Ice, mud reveal a Person of Merit

Suzanne stands on the bank of the Chatanika River in Alaska in 1974, holding a whitefish she speared.


Her wet, baggy trousers were so frozen they clanked. Her jacket sleeves from cuff to elbow were stiff with a slurry of ice, mud and slime. In her numb, frozen fingers she clutched a big, dead fish — and laughed her head off.

Up until that black October night on the banks of the Chatanika River near Fairbanks, Alaska, Suzanne had been just a new reporter at the paper where I worked. Now, watching her kneel on that frozen mud and gut fish after fish with a razor-sharp knife, I immediately judged her as a Person of Merit.

My job at the Fairbanks Daily News-Miner was outdoor editor. And since there is an awful lot of outdoors in Alaska, I was pretty busy. Suzanne had shown an interest in the outdoorsy stuff, so I asked her if she would like to handle a story on a buffalo hunt that the Alaska Department of Fish & Game had put together. She did that one and there were others to follow.

Then, the Sport Fish Division of ADF&G at Fairbanks invited us to go spearing whitefish on the Chatanika; it was October and the season was open.

When ADF&G biologists do something, they do it big. No, we were not going to wade around in the river like other poor wights, equipped only with hip boots, Coleman lanterns, spears, and wrapped in cloaks of futility. We would ride in a boat — a killing machine if ever there was one.

Two steel river boats (flat-bottom craft resembling the much smaller duck boat), four feet wide, were lashed together to make an eight-foot span. The boats were about 20 feet long, driven by powerful jet outboards; there was a tank of gasoline for the engines, and a tank of blackberry brandy, a necessary lubricant that enabled the crew to function in the dark, freezing night.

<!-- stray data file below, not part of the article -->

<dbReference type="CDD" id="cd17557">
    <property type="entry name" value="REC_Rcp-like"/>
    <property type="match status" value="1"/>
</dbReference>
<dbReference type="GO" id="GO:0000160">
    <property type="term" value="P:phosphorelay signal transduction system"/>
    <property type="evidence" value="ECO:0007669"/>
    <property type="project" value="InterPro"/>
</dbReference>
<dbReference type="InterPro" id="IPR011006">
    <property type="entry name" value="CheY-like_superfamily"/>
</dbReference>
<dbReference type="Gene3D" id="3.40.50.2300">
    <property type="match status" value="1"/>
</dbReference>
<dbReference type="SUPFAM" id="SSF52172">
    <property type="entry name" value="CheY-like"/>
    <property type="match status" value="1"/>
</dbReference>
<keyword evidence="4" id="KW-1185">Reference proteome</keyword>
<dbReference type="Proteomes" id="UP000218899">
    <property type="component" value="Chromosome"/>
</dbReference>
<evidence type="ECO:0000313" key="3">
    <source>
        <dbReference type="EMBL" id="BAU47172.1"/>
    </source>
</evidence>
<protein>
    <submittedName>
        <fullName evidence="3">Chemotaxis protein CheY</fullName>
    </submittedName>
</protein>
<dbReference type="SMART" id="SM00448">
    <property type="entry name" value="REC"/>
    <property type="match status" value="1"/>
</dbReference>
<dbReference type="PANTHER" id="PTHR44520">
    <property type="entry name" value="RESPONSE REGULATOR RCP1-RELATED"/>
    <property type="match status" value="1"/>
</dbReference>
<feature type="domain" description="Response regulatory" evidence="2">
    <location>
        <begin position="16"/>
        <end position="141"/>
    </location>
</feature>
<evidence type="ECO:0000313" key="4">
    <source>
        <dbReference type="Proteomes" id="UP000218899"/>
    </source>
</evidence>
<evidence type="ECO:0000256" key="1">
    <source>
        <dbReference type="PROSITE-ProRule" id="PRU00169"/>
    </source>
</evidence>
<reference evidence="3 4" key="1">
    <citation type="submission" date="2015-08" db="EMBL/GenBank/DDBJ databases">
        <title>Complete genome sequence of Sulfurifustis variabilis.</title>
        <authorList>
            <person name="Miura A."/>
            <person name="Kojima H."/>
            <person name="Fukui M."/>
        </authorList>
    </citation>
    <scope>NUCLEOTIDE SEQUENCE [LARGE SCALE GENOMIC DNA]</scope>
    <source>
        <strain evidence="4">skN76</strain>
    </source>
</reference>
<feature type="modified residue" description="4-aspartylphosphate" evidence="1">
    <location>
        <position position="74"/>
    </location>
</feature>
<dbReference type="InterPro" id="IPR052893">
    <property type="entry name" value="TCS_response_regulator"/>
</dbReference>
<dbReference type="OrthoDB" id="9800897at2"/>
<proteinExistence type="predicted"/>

Across the bows a sheet of plywood served as both deck and killing platform. A railing kept the spearers from plunging headlong into the water, and lights extended over the water to enable us to peer below the surface of the Chatanika. A generator supplied electricity to the lights. The spears were eight feet long and tipped with five barbed, steel prongs.

We would rumble slowly up the river while schools of big whitefish swirled beneath us. Two people at a time stood at the railing, furiously jabbing fish and dumping them into a washtub, which we filled. The boat was vibrating with a lunatic glee.

When it was over, we pulled to the bank to clean our catch. In addition to Suz and I, there were half a dozen other crew members. They would squat on the frozen mud to clean fish, but they kept toppling over. One man cut himself. They said to heck with it, and continued lubricating. Suzanne and I, who hadn’t been that interested in the blackberry juice, cleaned all the fish, reaching past the crust of ice on the riverbank to wash them in the crystal water. It was then that I looked up at her holding that fish, grabbed my camera, and took the photo that accompanies this story.

Not long after, I left Fairbanks to return to Rapid City, and Suzanne was to stay on for 10 more years before attending law school and then working in Washington, D.C.

In the 30-some years that passed, we might have exchanged two or three postcards but that was all — until she called one day, said she would be passing through Rapid City, and would I be around. Indeed I would. And that is when the spark we never realized we had burst into flame. We were married in November a year later. We are celebrating our 15th anniversary.

Now, our cold autumn nights will probably find us in the living room, cuddled up with our dogs and reading. She will peer over her book, smile at me for a few seconds, and say, “Let’s go spear some fish.”


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